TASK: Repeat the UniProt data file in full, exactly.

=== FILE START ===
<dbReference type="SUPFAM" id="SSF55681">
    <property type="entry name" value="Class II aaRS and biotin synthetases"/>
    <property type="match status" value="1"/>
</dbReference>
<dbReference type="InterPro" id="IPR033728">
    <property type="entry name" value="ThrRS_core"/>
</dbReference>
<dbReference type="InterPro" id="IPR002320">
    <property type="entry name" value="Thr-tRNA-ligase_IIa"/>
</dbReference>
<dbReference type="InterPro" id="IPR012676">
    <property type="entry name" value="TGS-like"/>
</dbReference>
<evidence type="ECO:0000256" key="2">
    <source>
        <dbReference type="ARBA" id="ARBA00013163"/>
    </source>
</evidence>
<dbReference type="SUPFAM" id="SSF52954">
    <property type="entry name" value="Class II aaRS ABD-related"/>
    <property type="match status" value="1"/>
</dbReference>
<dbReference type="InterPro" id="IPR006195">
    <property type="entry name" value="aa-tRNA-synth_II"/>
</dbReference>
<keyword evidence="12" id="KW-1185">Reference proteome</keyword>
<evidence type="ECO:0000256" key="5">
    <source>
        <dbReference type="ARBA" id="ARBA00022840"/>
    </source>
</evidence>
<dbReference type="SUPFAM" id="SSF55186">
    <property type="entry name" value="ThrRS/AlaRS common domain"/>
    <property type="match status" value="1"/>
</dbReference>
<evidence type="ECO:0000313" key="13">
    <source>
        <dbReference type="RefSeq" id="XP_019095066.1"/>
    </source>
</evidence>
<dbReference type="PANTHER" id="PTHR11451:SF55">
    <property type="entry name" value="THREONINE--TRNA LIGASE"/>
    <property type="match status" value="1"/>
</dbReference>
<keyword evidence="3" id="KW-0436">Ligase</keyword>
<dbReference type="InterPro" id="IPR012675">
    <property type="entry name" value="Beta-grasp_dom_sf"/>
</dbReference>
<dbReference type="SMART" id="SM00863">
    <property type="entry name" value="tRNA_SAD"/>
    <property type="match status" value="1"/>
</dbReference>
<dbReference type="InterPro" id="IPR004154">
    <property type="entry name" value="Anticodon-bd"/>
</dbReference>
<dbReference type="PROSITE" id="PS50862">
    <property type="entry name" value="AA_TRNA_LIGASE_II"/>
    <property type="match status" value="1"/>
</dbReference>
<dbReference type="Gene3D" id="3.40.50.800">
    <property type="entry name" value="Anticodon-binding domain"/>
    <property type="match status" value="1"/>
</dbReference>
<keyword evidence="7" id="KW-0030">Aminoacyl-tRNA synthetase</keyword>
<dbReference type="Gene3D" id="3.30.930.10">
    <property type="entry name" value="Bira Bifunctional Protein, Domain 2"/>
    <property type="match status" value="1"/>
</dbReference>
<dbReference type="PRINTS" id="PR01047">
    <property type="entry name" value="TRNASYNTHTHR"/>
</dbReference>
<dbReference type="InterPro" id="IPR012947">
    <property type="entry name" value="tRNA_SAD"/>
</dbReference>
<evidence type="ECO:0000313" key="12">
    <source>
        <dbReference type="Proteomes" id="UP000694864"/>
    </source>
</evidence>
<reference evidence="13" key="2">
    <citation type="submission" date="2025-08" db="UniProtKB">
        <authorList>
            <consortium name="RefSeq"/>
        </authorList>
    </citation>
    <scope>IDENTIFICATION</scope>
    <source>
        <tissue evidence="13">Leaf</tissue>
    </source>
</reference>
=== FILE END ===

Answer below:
<dbReference type="SUPFAM" id="SSF55681">
    <property type="entry name" value="Class II aaRS and biotin synthetases"/>
    <property type="match status" value="1"/>
</dbReference>
<dbReference type="InterPro" id="IPR033728">
    <property type="entry name" value="ThrRS_core"/>
</dbReference>
<dbReference type="InterPro" id="IPR002320">
    <property type="entry name" value="Thr-tRNA-ligase_IIa"/>
</dbReference>
<dbReference type="InterPro" id="IPR012676">
    <property type="entry name" value="TGS-like"/>
</dbReference>
<evidence type="ECO:0000256" key="2">
    <source>
        <dbReference type="ARBA" id="ARBA00013163"/>
    </source>
</evidence>
<dbReference type="SUPFAM" id="SSF52954">
    <property type="entry name" value="Class II aaRS ABD-related"/>
    <property type="match status" value="1"/>
</dbReference>
<dbReference type="InterPro" id="IPR006195">
    <property type="entry name" value="aa-tRNA-synth_II"/>
</dbReference>
<keyword evidence="12" id="KW-1185">Reference proteome</keyword>
<evidence type="ECO:0000256" key="5">
    <source>
        <dbReference type="ARBA" id="ARBA00022840"/>
    </source>
</evidence>
<dbReference type="SUPFAM" id="SSF55186">
    <property type="entry name" value="ThrRS/AlaRS common domain"/>
    <property type="match status" value="1"/>
</dbReference>
<evidence type="ECO:0000313" key="13">
    <source>
        <dbReference type="RefSeq" id="XP_019095066.1"/>
    </source>
</evidence>
<dbReference type="PANTHER" id="PTHR11451:SF55">
    <property type="entry name" value="THREONINE--TRNA LIGASE"/>
    <property type="match status" value="1"/>
</dbReference>
<keyword evidence="3" id="KW-0436">Ligase</keyword>
<dbReference type="InterPro" id="IPR012675">
    <property type="entry name" value="Beta-grasp_dom_sf"/>
</dbReference>
<dbReference type="SMART" id="SM00863">
    <property type="entry name" value="tRNA_SAD"/>
    <property type="match status" value="1"/>
</dbReference>
<dbReference type="InterPro" id="IPR004154">
    <property type="entry name" value="Anticodon-bd"/>
</dbReference>
<dbReference type="PROSITE" id="PS50862">
    <property type="entry name" value="AA_TRNA_LIGASE_II"/>
    <property type="match status" value="1"/>
</dbReference>
<dbReference type="Gene3D" id="3.40.50.800">
    <property type="entry name" value="Anticodon-binding domain"/>
    <property type="match status" value="1"/>
</dbReference>
<keyword evidence="7" id="KW-0030">Aminoacyl-tRNA synthetase</keyword>
<dbReference type="Gene3D" id="3.30.930.10">
    <property type="entry name" value="Bira Bifunctional Protein, Domain 2"/>
    <property type="match status" value="1"/>
</dbReference>
<dbReference type="PRINTS" id="PR01047">
    <property type="entry name" value="TRNASYNTHTHR"/>
</dbReference>
<dbReference type="InterPro" id="IPR012947">
    <property type="entry name" value="tRNA_SAD"/>
</dbReference>
<evidence type="ECO:0000313" key="12">
    <source>
        <dbReference type="Proteomes" id="UP000694864"/>
    </source>
</evidence>
<reference evidence="13" key="2">
    <citation type="submission" date="2025-08" db="UniProtKB">
        <authorList>
            <consortium name="RefSeq"/>
        </authorList>
    </citation>
    <scope>IDENTIFICATION</scope>
    <source>
        <tissue evidence="13">Leaf</tissue>
    </source>
</reference>